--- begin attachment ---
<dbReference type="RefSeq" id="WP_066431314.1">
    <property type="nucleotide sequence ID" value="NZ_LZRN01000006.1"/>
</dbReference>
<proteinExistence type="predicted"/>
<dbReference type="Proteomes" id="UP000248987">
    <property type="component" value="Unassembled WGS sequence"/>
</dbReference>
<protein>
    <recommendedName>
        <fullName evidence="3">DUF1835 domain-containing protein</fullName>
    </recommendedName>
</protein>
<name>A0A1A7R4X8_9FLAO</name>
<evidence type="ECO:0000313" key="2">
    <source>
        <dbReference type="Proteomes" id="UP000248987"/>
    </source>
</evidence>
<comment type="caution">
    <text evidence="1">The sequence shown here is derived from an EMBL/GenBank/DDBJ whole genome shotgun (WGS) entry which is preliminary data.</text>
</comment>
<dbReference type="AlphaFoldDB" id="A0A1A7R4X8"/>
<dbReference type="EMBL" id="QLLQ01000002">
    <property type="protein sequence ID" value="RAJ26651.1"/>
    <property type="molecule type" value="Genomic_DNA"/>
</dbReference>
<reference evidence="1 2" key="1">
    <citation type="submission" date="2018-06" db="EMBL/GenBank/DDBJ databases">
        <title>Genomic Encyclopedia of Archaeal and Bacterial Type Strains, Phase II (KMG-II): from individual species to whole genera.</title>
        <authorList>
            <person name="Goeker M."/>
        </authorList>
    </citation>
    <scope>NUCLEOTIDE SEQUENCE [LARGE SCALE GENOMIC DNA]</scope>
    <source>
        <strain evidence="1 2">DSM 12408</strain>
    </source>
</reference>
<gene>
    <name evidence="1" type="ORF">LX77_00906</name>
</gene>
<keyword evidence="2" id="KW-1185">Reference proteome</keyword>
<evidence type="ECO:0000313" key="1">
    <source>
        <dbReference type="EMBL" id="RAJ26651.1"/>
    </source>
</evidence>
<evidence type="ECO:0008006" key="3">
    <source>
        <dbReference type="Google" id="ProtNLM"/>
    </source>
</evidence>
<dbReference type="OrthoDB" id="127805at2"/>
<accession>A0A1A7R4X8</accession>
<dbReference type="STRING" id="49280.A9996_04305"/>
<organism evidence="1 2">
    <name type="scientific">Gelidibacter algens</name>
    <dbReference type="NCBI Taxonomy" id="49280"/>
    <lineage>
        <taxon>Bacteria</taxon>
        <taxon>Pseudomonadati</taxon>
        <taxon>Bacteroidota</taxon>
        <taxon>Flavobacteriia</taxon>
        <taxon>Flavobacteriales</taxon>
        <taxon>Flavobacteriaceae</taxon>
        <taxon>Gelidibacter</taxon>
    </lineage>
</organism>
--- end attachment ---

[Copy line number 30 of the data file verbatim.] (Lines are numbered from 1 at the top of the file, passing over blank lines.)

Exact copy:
        <authorList>